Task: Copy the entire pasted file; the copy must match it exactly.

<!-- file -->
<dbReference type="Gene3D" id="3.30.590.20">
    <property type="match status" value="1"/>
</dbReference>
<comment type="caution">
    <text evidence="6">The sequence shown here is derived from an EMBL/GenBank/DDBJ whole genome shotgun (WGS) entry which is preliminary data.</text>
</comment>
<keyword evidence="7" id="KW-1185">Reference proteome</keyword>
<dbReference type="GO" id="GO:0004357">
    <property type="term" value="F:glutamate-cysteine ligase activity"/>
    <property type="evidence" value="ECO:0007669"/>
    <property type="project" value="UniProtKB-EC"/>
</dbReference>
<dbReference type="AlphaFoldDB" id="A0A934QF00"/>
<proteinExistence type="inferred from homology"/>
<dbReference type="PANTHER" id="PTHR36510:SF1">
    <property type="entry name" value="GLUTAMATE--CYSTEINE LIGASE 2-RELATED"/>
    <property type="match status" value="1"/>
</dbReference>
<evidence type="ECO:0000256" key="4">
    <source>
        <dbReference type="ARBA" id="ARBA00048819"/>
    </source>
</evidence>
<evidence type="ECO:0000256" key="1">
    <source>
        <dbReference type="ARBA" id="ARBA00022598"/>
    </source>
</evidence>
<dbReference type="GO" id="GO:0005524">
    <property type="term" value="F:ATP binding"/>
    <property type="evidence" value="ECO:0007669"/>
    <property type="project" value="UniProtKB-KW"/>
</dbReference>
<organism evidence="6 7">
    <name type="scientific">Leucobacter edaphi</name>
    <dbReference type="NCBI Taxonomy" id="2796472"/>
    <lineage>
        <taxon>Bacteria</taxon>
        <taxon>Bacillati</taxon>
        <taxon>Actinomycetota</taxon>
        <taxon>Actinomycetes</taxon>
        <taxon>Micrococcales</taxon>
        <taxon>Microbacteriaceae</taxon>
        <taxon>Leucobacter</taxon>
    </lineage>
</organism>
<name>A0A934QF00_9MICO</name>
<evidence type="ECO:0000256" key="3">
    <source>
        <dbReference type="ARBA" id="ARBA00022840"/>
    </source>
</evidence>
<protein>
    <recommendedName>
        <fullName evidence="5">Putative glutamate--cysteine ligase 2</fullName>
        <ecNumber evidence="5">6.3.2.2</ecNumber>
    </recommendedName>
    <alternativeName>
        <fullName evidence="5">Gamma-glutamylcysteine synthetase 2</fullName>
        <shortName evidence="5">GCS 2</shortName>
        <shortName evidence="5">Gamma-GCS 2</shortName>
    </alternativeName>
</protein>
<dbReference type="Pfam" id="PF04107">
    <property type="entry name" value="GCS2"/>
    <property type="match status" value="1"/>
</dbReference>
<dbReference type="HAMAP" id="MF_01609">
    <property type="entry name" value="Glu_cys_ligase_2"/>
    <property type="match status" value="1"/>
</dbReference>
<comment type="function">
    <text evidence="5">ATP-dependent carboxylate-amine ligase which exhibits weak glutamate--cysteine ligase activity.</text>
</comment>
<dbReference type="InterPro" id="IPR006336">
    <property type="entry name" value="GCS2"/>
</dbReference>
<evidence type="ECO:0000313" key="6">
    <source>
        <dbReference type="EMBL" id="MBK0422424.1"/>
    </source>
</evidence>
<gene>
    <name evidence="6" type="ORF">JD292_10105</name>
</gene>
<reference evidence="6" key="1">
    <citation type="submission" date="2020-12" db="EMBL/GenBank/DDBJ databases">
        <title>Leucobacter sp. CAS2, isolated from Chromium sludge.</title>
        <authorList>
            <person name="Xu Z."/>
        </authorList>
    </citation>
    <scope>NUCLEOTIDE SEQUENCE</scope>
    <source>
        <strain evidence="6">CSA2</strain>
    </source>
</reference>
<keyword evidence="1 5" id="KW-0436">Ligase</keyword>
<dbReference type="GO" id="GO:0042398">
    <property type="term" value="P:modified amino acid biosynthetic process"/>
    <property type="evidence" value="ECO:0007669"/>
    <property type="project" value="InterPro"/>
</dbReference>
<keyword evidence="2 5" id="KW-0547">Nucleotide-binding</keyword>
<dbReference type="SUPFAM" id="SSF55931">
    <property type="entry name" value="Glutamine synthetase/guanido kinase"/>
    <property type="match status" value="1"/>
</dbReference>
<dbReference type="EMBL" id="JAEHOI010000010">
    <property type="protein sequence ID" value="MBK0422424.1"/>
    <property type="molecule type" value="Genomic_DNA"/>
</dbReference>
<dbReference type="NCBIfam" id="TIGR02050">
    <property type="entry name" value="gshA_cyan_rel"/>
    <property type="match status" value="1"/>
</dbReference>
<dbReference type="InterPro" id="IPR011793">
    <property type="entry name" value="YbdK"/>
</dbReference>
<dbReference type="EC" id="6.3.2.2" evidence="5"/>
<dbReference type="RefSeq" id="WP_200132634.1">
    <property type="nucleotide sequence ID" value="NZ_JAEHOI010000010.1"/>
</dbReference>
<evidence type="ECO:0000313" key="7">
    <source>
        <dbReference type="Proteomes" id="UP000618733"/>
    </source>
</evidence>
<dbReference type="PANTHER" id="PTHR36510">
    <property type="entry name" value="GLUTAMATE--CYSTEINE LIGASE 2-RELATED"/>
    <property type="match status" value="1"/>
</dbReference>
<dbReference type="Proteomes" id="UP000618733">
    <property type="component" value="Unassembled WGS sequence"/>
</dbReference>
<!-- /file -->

<dbReference type="Gene3D" id="3.30.590.20">
    <property type="match status" value="1"/>
</dbReference>
<comment type="caution">
    <text evidence="6">The sequence shown here is derived from an EMBL/GenBank/DDBJ whole genome shotgun (WGS) entry which is preliminary data.</text>
</comment>
<keyword evidence="7" id="KW-1185">Reference proteome</keyword>
<dbReference type="GO" id="GO:0004357">
    <property type="term" value="F:glutamate-cysteine ligase activity"/>
    <property type="evidence" value="ECO:0007669"/>
    <property type="project" value="UniProtKB-EC"/>
</dbReference>
<dbReference type="AlphaFoldDB" id="A0A934QF00"/>
<proteinExistence type="inferred from homology"/>
<dbReference type="PANTHER" id="PTHR36510:SF1">
    <property type="entry name" value="GLUTAMATE--CYSTEINE LIGASE 2-RELATED"/>
    <property type="match status" value="1"/>
</dbReference>
<evidence type="ECO:0000256" key="4">
    <source>
        <dbReference type="ARBA" id="ARBA00048819"/>
    </source>
</evidence>
<evidence type="ECO:0000256" key="1">
    <source>
        <dbReference type="ARBA" id="ARBA00022598"/>
    </source>
</evidence>
<dbReference type="GO" id="GO:0005524">
    <property type="term" value="F:ATP binding"/>
    <property type="evidence" value="ECO:0007669"/>
    <property type="project" value="UniProtKB-KW"/>
</dbReference>
<organism evidence="6 7">
    <name type="scientific">Leucobacter edaphi</name>
    <dbReference type="NCBI Taxonomy" id="2796472"/>
    <lineage>
        <taxon>Bacteria</taxon>
        <taxon>Bacillati</taxon>
        <taxon>Actinomycetota</taxon>
        <taxon>Actinomycetes</taxon>
        <taxon>Micrococcales</taxon>
        <taxon>Microbacteriaceae</taxon>
        <taxon>Leucobacter</taxon>
    </lineage>
</organism>
<name>A0A934QF00_9MICO</name>
<evidence type="ECO:0000256" key="3">
    <source>
        <dbReference type="ARBA" id="ARBA00022840"/>
    </source>
</evidence>
<protein>
    <recommendedName>
        <fullName evidence="5">Putative glutamate--cysteine ligase 2</fullName>
        <ecNumber evidence="5">6.3.2.2</ecNumber>
    </recommendedName>
    <alternativeName>
        <fullName evidence="5">Gamma-glutamylcysteine synthetase 2</fullName>
        <shortName evidence="5">GCS 2</shortName>
        <shortName evidence="5">Gamma-GCS 2</shortName>
    </alternativeName>
</protein>
<dbReference type="Pfam" id="PF04107">
    <property type="entry name" value="GCS2"/>
    <property type="match status" value="1"/>
</dbReference>
<dbReference type="HAMAP" id="MF_01609">
    <property type="entry name" value="Glu_cys_ligase_2"/>
    <property type="match status" value="1"/>
</dbReference>
<comment type="function">
    <text evidence="5">ATP-dependent carboxylate-amine ligase which exhibits weak glutamate--cysteine ligase activity.</text>
</comment>
<dbReference type="InterPro" id="IPR006336">
    <property type="entry name" value="GCS2"/>
</dbReference>
<evidence type="ECO:0000313" key="6">
    <source>
        <dbReference type="EMBL" id="MBK0422424.1"/>
    </source>
</evidence>
<gene>
    <name evidence="6" type="ORF">JD292_10105</name>
</gene>
<reference evidence="6" key="1">
    <citation type="submission" date="2020-12" db="EMBL/GenBank/DDBJ databases">
        <title>Leucobacter sp. CAS2, isolated from Chromium sludge.</title>
        <authorList>
            <person name="Xu Z."/>
        </authorList>
    </citation>
    <scope>NUCLEOTIDE SEQUENCE</scope>
    <source>
        <strain evidence="6">CSA2</strain>
    </source>
</reference>
<keyword evidence="1 5" id="KW-0436">Ligase</keyword>
<dbReference type="GO" id="GO:0042398">
    <property type="term" value="P:modified amino acid biosynthetic process"/>
    <property type="evidence" value="ECO:0007669"/>
    <property type="project" value="InterPro"/>
</dbReference>
<keyword evidence="2 5" id="KW-0547">Nucleotide-binding</keyword>
<dbReference type="SUPFAM" id="SSF55931">
    <property type="entry name" value="Glutamine synthetase/guanido kinase"/>
    <property type="match status" value="1"/>
</dbReference>
<dbReference type="EMBL" id="JAEHOI010000010">
    <property type="protein sequence ID" value="MBK0422424.1"/>
    <property type="molecule type" value="Genomic_DNA"/>
</dbReference>
<dbReference type="NCBIfam" id="TIGR02050">
    <property type="entry name" value="gshA_cyan_rel"/>
    <property type="match status" value="1"/>
</dbReference>
<dbReference type="InterPro" id="IPR011793">
    <property type="entry name" value="YbdK"/>
</dbReference>
<dbReference type="EC" id="6.3.2.2" evidence="5"/>
<dbReference type="RefSeq" id="WP_200132634.1">
    <property type="nucleotide sequence ID" value="NZ_JAEHOI010000010.1"/>
</dbReference>
<evidence type="ECO:0000313" key="7">
    <source>
        <dbReference type="Proteomes" id="UP000618733"/>
    </source>
</evidence>
<dbReference type="PANTHER" id="PTHR36510">
    <property type="entry name" value="GLUTAMATE--CYSTEINE LIGASE 2-RELATED"/>
    <property type="match status" value="1"/>
</dbReference>
<dbReference type="Proteomes" id="UP000618733">
    <property type="component" value="Unassembled WGS sequence"/>
</dbReference>